I should also stress one other factor in the last decade: the explosion of new bureaucratic policies involving the oversight and policing of speech. Microaggression lists, diversity loyalty oaths for hiring and promotion, campus bias reporting programs, and burgeoning DEI departments and committees, even within individual academic departments. These are sneakier ways of achieving censorship than speech codes because they aren’t direct censorship. But they reinforce conformity of thought and act as Damocles swords hanging over even private conversations between or among individuals. Some of the applications of bias reporting have been absurd. A recent case I read about involved calling a handful of male students in for making private comments among themselves about how some women students in a snow ball fight weren’t very athletic. Even Orwell wouldn’t have made this up.

What I like is how we’re involved on different levels. One is we defend people, and I think that’s really important. Protecting individuals whose academic freedom rights have been infringed is important in its own right. They need our help and we’re there for them, for those people and for the cause. We’ve had close to 30 cases and we approach them very judiciously. We don’t just run to the press and say, hey look, here’s a case we’re doing. Instead, we act on a step-by-step basis working with a client, never doing anything against the client’s interest. But we’re also not afraid to go public if indeed that is called for. In addition to the individual cases, we do the policy issues. We make policy statements. We publish press releases and do interviews like this one. So along with all the operations and the communication outreach that you’ve been involved with, Howard, along with others, we deliver the message. We’re both a messaging and policy organization and a legal defense funding organization. The two go together because taking on cases also gets noticed and it shows that we are more than just talk. We combine intellectual output with action.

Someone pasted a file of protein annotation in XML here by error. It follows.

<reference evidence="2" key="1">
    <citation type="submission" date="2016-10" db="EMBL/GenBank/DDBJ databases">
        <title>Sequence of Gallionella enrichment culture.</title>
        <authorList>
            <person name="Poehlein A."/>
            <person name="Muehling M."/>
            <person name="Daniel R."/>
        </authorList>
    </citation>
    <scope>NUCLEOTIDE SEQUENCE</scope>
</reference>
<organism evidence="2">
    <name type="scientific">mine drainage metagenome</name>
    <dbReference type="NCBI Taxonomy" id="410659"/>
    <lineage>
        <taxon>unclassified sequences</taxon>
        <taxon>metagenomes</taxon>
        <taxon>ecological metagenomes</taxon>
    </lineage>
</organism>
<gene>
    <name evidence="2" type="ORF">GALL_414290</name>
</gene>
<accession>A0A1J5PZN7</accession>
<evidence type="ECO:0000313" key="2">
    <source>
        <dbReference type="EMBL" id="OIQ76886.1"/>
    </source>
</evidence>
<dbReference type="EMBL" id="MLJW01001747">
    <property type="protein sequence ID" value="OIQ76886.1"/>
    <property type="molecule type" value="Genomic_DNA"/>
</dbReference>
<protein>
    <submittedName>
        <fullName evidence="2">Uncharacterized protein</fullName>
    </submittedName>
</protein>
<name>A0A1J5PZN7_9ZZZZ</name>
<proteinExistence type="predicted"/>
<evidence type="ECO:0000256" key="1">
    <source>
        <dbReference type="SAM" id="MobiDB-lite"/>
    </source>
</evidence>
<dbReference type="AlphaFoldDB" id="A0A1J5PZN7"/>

It’s been a privilege just to be part of the AFA Academic Committee and to be associated with the scholars involved. We are on the same page of things, have the same instincts, have the same kind of lens by which we approach problems, and have the same basic set of values. Given the nature of some cases, we do have initial disagreements about details and positions taken, but these exist in the context of fundamental agreement about the basic principles and what is at stake. So, we listen to one another and come to a consensus. Our deliberations are themselves a microcosm or synecdoche of the process of open and free inquiry that we defend as an organization. But there really hasn’t been all that much disagreement because we all understand what’s at stake.

HM: I’d like to jump back in time and ask about your experience as a student at Cornell University next. What shaped your desire to get into this business? What did you see at Cornell in the late 1960s that sort of looks like some of the same things that we’re seeing today?